Tuesday, November 18, 2008

Science and Science Fiction

I wouldn’t call it a meme, but more of quest for information. ScienceOnline09 is an annual science communication conference that brings together scientists, bloggers, educators, and students to discuss promoting public understanding of science and some of the moderators are looking for input. I’m in a curious place for this one – I’m both a scientist (an engineering geologist) and blogger in the the greater SFF community. So, this appeals to me from both directions. There are two sets of questions proposed at this blog – one for scientists and one for sci-fi authors. I’ll answer the science questions (since I’m not a writer), but I encourage the authors out there reading this to consider answering and sharing their answers.


What is your relationship to science fiction? Do you read it? Watch it? What/who do you like and why?

I’m a huge fan of reading books that I’d describe as speculative fiction – this includes science fiction, fantasy, horror, alternative history and a number of other genres. As for watching, I have limited time for TV and movies these days, so I don’t watch and sci-fi series but I do find time for the occasional sci-fi movie thanks to net flix.

I read primarily for entertainment and escape, though I certainly enjoy some ‘meat’ to the books I read. It’s hard for me to pin down exactly why I enjoy SFF specifically – I imagine that a large reason why that I deal with the ‘real world’ all the time, so I want something different, something more, when I read. I also think that SFF allows a lot more flexibility in an author than ‘normal’ fiction and seeing what authors do with that flexibility is quite rewarding.

What do you see as science fiction's role in promoting science, if any? Can it do more than make people excited about science? Can it harm the cause of science?

This depends a lot on how science fiction is defined – and that is a long debate that I don’t care to go into and that I don’t feel overly qualified to if I did (you can start here if you want). However, the answer to the first question is that science fiction has both no role in promoting science and that it often serves as a de facto introduction to science for the general public. For writers, I think it’s very rare for promoting science to even be considered when writing sci-fi. They have their own reasons. But for much of the public the focus is often on the science part of the description rather than the fiction part – and the fiction really dominates in science fiction.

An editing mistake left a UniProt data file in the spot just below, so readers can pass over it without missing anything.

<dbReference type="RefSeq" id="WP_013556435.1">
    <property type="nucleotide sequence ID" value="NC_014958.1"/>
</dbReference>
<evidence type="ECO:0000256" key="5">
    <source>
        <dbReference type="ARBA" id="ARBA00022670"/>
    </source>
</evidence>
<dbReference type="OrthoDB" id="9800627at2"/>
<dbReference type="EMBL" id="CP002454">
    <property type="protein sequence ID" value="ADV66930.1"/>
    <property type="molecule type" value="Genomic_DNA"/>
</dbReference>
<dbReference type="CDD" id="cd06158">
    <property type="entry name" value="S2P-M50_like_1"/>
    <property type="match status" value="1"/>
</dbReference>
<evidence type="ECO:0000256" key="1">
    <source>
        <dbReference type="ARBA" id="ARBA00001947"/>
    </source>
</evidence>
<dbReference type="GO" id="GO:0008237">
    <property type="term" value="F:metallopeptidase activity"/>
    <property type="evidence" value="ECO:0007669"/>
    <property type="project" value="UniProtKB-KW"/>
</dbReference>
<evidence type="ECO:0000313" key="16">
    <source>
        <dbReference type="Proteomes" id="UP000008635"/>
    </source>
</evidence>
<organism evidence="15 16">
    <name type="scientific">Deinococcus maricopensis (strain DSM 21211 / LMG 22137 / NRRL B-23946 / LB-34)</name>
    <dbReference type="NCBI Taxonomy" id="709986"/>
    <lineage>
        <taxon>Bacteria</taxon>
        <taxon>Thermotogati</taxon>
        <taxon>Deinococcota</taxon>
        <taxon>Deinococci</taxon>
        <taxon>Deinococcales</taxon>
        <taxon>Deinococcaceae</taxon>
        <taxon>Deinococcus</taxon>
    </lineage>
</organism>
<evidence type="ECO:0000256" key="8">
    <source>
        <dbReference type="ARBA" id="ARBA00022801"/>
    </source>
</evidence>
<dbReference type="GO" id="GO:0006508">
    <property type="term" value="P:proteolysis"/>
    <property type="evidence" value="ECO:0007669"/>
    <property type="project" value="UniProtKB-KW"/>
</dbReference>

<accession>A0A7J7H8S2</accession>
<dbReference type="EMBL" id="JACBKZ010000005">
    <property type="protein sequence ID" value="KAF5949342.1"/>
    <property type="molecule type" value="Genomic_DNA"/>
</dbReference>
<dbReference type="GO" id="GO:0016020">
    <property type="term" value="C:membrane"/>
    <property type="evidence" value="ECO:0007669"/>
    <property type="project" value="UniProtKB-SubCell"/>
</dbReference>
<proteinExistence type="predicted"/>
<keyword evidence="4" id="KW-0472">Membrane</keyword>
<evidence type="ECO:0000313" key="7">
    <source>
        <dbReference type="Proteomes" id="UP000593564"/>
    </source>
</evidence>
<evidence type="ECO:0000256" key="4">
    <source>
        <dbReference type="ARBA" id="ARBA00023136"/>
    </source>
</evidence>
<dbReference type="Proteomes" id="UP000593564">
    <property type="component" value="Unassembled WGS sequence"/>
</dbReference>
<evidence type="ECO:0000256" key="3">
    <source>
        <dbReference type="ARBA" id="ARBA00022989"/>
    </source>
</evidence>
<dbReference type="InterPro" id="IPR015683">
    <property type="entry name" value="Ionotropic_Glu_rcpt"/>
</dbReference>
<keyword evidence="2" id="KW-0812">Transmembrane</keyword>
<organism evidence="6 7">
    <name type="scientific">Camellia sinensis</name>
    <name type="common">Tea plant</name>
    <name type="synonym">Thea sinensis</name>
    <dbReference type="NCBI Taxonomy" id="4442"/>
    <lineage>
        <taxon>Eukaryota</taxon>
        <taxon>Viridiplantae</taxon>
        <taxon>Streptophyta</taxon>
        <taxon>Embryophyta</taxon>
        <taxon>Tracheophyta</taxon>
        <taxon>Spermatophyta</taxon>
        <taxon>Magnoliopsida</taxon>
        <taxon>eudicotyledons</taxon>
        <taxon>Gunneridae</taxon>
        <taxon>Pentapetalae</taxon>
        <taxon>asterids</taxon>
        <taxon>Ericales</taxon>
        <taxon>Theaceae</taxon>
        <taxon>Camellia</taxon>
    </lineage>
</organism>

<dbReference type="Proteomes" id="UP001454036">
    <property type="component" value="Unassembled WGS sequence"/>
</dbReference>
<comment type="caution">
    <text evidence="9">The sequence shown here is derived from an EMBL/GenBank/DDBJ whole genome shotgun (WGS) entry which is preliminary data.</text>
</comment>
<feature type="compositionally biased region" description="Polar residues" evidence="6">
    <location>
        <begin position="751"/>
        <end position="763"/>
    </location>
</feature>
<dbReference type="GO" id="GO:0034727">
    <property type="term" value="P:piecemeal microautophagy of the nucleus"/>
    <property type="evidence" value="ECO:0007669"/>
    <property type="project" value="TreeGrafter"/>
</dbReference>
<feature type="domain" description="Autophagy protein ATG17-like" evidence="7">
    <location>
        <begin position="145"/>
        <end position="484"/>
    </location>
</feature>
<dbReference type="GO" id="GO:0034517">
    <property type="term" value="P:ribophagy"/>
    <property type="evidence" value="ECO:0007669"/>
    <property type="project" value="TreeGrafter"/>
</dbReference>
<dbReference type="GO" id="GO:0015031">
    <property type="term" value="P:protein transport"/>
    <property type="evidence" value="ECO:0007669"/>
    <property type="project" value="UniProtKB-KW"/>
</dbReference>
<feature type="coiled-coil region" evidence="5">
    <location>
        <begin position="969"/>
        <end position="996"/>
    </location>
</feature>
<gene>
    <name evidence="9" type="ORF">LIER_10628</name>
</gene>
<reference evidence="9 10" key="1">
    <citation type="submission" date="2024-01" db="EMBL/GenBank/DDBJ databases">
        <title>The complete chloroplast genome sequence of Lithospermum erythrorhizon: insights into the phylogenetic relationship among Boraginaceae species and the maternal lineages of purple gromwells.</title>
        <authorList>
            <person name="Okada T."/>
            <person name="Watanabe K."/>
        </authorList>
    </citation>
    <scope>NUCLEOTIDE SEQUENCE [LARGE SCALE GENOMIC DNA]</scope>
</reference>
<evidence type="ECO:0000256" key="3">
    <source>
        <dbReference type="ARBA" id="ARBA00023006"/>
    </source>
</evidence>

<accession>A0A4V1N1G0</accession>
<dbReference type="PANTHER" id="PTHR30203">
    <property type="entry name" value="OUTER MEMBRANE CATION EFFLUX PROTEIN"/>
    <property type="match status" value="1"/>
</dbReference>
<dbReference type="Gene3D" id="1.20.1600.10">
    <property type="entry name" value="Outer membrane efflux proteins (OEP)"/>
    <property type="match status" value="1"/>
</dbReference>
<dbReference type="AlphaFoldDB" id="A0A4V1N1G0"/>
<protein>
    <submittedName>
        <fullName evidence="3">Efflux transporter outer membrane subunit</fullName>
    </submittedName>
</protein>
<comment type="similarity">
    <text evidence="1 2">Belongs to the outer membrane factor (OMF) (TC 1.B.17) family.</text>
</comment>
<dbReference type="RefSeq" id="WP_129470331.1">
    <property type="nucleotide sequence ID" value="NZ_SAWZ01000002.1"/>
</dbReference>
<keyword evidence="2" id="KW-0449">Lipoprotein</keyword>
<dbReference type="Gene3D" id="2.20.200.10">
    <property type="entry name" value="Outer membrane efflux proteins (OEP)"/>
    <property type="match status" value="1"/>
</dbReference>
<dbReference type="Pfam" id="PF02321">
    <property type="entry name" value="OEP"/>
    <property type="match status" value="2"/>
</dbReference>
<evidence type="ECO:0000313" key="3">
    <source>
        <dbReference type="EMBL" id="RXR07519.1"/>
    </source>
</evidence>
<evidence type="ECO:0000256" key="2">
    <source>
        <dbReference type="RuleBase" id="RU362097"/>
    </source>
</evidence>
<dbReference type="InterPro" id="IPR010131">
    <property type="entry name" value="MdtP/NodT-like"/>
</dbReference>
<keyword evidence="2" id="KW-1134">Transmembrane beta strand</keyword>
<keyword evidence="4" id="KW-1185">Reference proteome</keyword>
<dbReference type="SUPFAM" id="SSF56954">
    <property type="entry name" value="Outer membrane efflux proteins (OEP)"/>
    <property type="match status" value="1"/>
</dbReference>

In the case of science fiction movies and TV, I think that harm often results. Most of the general public wouldn’t consider the various CSI shows as science fiction, but that’s exactly what they are. One consequence is that people serving on juries often expect more than is actually possible from prosecutors and have little understanding of important details and caveats of scientific evidence – so, our legal system is suffering due to misunderstandings that often originate from TV shows.

Have you used science fiction as a starting point to talk about science? Is it easier to talk about people doing it right or getting it wrong?

Simply put – no. I think that there are much easier and more applicable ways to introduce science than from science fiction. In an ideal world I think that it should be the other way around – science should be the introduction for science fiction.

Are there any specific science or science fiction blogs you would recommend to interested readers or writers?

I follow dozens of blogs and most can be found in the links on the sidebar here, however, I will point to a discussion on science and science fiction that was done as part of SF Signal’s Mind Meld a few months ago – it’s a very good read and much of the discussion is applicable to this one (actually these other mind melds apply as well).

3 comments:

Peggy said...

I think it's an interesting point that the public's perception of the role of science in SF may be different than what the authors intend. I think the media contributes to that by focusing on the "predictions" that SF authors have made. That's part of what we are hoping to understand with our "meme".

Thanks for contributing to the discussion!

arizona auto insurance said...

You Suck, a love story, is certainly an intriguing title. Is the book as creative??

Neth said...

Well, I suppose it depends on what you consider creative - all of Christopher Moore's books have a bit of different perspective and they ooze humor - though it's a humor that may not be universal.

I enjoy the different take on things.

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